Mild tremors felt in Chennai as 5.1 magnitude quake hits Bay of Bengal, no tsunami threat
Brushing aside fears, D Srinagesh, Head of the Seismology Observatory in the National Geophysical Research Institute, said there is nothing unusual about these moderate quakes in the Bay of Bengal
CHENNAI: Mild tremors were felt in parts of Chennai as an earthquake measuring 5.1 magnitude on the Richter scale hit the Bay of Bengal region on Tuesday afternoon.
The quake, reported at 12.35 pm, was at a depth of 10 km in the Bay of Bengal and was about 296 km south-south east of Kakinada, Andhra Pradesh and 320 km east north east of Chennai, confirmed officials at the National Centre for Seismology. Meanwhile, the Indian Tsunami Early Warning Centre ruled out any tsunami threat.
A seismologist from the National Centre for Seismology told The New Indian Express that the location where the earthquake occurred is close to the mid-oceanic ridge. "There are two ridges which are located 85 degrees east and 90 degrees east. This earthquake has occurred close to one of these ridges. These are actually aseismic ridges, which means they are not supposed to produce earthquakes. But since these are topographically high, they are slightly active and can once in a while trigger earthquakes. In February 2019 also, an earthquake of similar magnitude was reported in the Bay of Bengal region," he explained and added that the Bay of Bengal region on the Indian tectonic plate was not prone to earthquakes.
This Indian plate ranges from the Himalayas to Africa to Andaman to 1,000 km off the Chennai coast. "It is a very stable tectonic plate," the official said. However, seismologists from Indian Institute of Sciences, Bengaluru, say it is a major concern that a quake has struck so close to the east coast of India. The last earthquake in February 2019 was reported about 447.4 km northwest of Visakhapatnam and 609.1 km west-southwest of Chennai. Now, this quake was reported just over 300 km off the Chennai coast.
Brushing aside fears, D Srinagesh, Head of the Seismology Observatory in the National Geophysical Research Institute, told The New Indian Express that there is nothing unusual about these moderate earthquakes in the Bay of Bengal region. "But, we have to keep a close watch on the underwater ridges and fault lines in the region along the east coast. Occasionally, they get seismically active when stress builds up."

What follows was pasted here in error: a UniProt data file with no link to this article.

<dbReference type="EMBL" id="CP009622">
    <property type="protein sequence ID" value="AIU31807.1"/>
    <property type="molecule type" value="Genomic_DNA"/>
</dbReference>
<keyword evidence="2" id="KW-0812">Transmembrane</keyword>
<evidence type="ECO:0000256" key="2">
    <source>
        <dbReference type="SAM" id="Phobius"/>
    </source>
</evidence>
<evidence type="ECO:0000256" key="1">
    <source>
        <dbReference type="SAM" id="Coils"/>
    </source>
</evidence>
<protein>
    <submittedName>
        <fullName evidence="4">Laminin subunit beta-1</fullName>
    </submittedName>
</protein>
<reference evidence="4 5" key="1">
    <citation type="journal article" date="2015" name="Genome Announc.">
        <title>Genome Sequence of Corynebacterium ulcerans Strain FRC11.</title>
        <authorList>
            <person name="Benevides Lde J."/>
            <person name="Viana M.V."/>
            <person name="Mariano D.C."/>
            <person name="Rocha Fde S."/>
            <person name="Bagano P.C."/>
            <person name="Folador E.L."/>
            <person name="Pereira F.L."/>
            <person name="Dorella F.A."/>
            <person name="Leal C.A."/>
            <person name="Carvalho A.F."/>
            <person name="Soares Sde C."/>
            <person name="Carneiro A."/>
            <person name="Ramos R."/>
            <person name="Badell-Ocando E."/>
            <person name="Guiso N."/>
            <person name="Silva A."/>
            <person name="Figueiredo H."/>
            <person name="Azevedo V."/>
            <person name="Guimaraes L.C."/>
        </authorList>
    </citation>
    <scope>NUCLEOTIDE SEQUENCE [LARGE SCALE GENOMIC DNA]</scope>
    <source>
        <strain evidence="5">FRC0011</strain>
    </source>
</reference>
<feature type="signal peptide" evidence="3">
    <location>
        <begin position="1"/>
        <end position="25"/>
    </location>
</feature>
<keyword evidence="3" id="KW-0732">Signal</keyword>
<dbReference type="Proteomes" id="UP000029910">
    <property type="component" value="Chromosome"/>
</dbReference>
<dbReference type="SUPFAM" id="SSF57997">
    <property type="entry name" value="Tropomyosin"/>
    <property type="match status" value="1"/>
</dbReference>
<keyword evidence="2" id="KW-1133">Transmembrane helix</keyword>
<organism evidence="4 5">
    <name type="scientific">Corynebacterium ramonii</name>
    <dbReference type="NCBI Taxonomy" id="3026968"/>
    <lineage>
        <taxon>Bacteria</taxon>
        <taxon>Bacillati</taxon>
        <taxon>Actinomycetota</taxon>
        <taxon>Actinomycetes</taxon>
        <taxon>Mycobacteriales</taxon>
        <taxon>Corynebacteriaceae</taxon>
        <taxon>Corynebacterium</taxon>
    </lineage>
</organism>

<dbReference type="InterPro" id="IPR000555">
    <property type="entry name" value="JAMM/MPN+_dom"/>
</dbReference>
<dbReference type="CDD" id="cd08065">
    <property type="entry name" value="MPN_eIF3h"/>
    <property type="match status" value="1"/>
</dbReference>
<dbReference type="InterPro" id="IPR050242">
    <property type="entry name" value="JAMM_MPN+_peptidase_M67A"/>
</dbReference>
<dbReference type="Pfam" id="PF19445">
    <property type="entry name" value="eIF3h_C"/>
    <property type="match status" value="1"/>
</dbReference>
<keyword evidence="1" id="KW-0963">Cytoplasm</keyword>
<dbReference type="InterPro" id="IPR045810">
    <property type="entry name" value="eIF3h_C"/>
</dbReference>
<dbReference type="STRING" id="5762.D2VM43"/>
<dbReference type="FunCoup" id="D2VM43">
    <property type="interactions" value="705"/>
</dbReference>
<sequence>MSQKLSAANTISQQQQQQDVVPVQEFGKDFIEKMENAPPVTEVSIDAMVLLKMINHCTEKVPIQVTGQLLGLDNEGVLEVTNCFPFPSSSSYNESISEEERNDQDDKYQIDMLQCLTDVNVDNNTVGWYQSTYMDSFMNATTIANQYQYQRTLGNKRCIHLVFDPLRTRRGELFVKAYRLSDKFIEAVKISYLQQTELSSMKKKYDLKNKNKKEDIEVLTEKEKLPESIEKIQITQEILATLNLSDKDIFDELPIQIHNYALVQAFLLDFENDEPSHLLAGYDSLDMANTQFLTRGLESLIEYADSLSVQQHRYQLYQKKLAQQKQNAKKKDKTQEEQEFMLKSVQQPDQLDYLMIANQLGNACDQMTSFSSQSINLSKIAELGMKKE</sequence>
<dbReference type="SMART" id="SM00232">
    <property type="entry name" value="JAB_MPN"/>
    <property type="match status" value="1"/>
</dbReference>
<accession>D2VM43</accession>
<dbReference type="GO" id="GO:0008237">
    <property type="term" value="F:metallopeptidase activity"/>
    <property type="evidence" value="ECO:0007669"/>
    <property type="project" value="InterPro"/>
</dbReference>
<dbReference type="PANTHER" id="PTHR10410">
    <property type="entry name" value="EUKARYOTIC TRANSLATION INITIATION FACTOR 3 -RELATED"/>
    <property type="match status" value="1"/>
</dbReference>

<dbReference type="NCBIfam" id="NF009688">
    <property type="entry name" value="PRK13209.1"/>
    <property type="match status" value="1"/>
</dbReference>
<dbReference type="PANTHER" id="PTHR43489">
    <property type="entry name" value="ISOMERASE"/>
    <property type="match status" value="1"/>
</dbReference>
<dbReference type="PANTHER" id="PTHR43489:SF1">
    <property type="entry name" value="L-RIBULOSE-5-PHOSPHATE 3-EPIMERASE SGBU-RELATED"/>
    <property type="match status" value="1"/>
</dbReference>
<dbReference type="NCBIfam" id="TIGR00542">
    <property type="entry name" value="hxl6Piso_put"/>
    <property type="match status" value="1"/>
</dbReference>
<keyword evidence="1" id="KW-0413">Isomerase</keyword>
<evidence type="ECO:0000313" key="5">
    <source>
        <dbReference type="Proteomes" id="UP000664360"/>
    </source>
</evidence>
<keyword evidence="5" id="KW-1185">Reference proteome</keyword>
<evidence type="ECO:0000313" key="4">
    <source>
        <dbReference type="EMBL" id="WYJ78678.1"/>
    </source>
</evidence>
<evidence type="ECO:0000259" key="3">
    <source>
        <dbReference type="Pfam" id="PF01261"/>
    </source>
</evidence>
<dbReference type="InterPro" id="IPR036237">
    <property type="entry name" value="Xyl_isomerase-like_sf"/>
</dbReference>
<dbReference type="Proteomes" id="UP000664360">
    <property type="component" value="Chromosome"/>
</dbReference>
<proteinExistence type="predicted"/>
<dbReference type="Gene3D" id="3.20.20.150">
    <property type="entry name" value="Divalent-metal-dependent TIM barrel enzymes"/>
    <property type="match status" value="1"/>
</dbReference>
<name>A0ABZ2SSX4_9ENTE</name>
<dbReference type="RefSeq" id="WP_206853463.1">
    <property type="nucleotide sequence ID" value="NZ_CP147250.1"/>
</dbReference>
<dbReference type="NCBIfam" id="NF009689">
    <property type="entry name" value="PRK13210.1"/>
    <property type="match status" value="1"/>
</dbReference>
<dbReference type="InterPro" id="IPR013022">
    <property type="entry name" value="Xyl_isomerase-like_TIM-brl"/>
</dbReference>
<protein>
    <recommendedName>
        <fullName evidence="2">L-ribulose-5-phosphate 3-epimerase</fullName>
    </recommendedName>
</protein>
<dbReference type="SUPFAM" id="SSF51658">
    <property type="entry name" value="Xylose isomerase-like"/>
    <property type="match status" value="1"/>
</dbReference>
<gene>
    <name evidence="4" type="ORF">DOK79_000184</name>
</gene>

He said except for one 5.1 magnitude earthquake, there were no aftershock events reported on Tuesday. The seismic stations in Chennai, Kalahasti or Warangal did not record anything. "People have only reported mild tremors for about one to two seconds," he said.
TM Balakrishnan Nair, director of Operational Ocean Services and Applied Research (OSAR) Group at the Indian National Centre for Ocean Information Services (INCOIS), told The New Indian Express that there was no perceived threat. "The early warning centre at INCOIS continuously monitors seismic and sea-level data. We should be concerned only when an earthquake in excess of 6.5 magnitude strikes."
The early warning centre at INCOIS detects all earthquake events of more than 6 magnitude occurring in the Indian Ocean in less than 12 minutes. Bottom Pressure Records (BPRs) installed in the Deep Ocean are the key sensors to confirm the triggering of a tsunami. The centre uses a custom-built software application that generates alarms/alerts whenever a pre-set threshold is crossed. Tsunami warnings/watches are then generated based on pre-set decision support rules and disseminated to the concerned authorities for action, following a Standard Operating Procedure.
When contacted, Director of State Disaster Management N Subbaiyan said some parts of Tamil Nadu, including Chennai, have only reported mild tremors. "There is no threat of tsunami or storm surge. No warnings at this juncture are warranted."
On Tuesday, many Chennaites took to social media to report the tremors. People living in areas like Adyar and neighbouring Thiruvanmiyur said they felt mild tremors, with some Twitter users saying they could even see the furniture 'shaking.'